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THE government’s lack of clarity on what schools should do during the coronavirus outbreak “is causing chaos and confusion and placing intolerable pressure on all staff,” teaching unions warned today.
Prime Minister Boris Johnson made a public announcement underlining the growing gravity of the Covid-19 crisis on Monday but stopped short of ordering schools to shut.
NASUWT acting general secretary Chris Keates said that the PM’s statement “failed to give the clear and definitive” directions that would enable individuals, organisations and services to make confident decisions.
She said: “All of the announcements continue to be couched as guidance or advice, which is simply serving to increase anxiety and uncertainty.
“The lack of clear information with regard to the steps to protect teachers, head teachers and other staff working in schools in the context of commentators constantly referring to the threats posed by children carrying Covid-19 is causing chaos and confusion and placing intolerable pressure on all staff in schools and their families.”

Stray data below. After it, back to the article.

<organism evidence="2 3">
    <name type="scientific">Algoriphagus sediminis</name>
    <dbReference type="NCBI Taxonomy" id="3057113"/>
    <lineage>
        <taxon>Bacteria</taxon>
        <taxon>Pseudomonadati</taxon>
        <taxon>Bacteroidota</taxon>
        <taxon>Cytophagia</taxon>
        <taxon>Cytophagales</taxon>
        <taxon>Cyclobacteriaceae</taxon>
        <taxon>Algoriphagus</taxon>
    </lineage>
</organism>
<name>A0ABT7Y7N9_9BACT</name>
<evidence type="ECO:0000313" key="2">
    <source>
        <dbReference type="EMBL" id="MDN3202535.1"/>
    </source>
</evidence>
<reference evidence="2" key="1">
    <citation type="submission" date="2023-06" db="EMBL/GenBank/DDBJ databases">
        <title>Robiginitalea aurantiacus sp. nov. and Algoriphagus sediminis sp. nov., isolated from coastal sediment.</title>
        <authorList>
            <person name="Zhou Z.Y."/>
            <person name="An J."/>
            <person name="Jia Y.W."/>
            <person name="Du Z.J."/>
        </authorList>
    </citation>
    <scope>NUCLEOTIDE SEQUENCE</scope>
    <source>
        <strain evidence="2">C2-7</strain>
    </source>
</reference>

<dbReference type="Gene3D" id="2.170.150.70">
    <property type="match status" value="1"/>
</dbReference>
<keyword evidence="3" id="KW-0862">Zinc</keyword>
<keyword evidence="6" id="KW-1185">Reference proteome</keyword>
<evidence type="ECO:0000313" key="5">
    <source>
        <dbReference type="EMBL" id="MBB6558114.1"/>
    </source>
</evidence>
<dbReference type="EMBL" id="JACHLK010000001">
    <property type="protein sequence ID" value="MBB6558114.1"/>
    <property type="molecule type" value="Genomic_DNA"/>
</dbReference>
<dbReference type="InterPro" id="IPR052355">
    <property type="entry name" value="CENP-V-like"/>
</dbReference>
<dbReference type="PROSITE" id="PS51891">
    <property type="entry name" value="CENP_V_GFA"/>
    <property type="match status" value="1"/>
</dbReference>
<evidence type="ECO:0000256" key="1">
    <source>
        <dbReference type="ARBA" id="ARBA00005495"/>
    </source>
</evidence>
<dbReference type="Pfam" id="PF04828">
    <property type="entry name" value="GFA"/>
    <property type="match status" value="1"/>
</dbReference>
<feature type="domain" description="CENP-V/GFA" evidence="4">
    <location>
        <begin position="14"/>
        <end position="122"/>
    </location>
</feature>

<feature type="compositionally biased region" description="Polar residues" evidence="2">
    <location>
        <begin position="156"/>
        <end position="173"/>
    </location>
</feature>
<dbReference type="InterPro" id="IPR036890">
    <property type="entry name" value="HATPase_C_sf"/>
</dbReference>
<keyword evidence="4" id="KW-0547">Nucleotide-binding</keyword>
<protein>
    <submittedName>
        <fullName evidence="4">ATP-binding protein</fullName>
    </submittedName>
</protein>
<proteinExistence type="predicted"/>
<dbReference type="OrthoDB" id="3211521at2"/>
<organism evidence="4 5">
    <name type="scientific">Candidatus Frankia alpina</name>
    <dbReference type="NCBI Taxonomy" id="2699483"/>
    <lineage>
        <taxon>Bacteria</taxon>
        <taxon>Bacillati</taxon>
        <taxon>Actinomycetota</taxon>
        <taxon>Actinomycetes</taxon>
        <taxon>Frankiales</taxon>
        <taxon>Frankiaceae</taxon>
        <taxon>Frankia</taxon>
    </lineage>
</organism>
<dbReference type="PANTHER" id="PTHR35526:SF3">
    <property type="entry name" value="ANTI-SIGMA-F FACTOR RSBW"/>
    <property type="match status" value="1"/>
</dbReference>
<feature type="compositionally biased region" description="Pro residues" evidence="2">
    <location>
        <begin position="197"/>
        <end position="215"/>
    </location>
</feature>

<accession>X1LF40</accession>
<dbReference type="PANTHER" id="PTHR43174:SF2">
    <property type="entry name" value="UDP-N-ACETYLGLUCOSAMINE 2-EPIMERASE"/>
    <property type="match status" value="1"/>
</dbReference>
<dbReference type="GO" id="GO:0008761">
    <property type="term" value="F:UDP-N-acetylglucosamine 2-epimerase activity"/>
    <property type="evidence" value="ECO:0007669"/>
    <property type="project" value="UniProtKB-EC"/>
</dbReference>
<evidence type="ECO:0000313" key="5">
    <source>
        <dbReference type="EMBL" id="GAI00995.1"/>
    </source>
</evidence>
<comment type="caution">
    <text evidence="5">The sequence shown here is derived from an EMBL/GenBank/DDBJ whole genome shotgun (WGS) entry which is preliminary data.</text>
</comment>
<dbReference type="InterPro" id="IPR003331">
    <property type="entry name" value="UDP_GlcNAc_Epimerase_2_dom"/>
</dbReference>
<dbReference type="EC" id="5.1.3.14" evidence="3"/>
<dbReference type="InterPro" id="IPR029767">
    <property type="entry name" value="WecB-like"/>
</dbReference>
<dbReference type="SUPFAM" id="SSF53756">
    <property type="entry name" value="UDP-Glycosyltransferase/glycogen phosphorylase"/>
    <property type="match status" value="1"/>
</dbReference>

Ms Keates warned that the lack of specific information for schools already struggling with ever-diminishing staffing levels has created a rising sense of panic, with the potential to compromise the health and safety of staff and pupils.
She said: “The UK government, working with governments and administrations across the UK, must now make a definitive decision about the steps being taken to protect the school workforce and the closure of schools.”
The National Eduction Union’s joint general secretary Mary Bousted did welcome the decision yesterday to halt Ofsted inspections in schools.
She said: “This announcement is as welcome as it is overdue. Schools are operating in extraordinary circumstances and must be able to focus on what is essential. This does not include Ofsted inspections.”
But the NEU also repeated its call for school closures “at least for some time and at least in some areas.”
In their second letter to the PM since Saturday, Dr Bousted and joint general secretary Kevin Courtney said that the union would advise its vulnerable members and those caring for people at particular risk from the virus to stay away from schools and colleges from next week.
The union said that plans could be made for “more limited opening,” with low-risk volunteer staff taking care of the children of parents “who must do the work our society needs,” including NHS staff, food and distribution workers, police and prison officers and fire service employees.
There must also be measures to ensure that children receiving free school meals and others in food poverty can eat nutritious meals, the union added.
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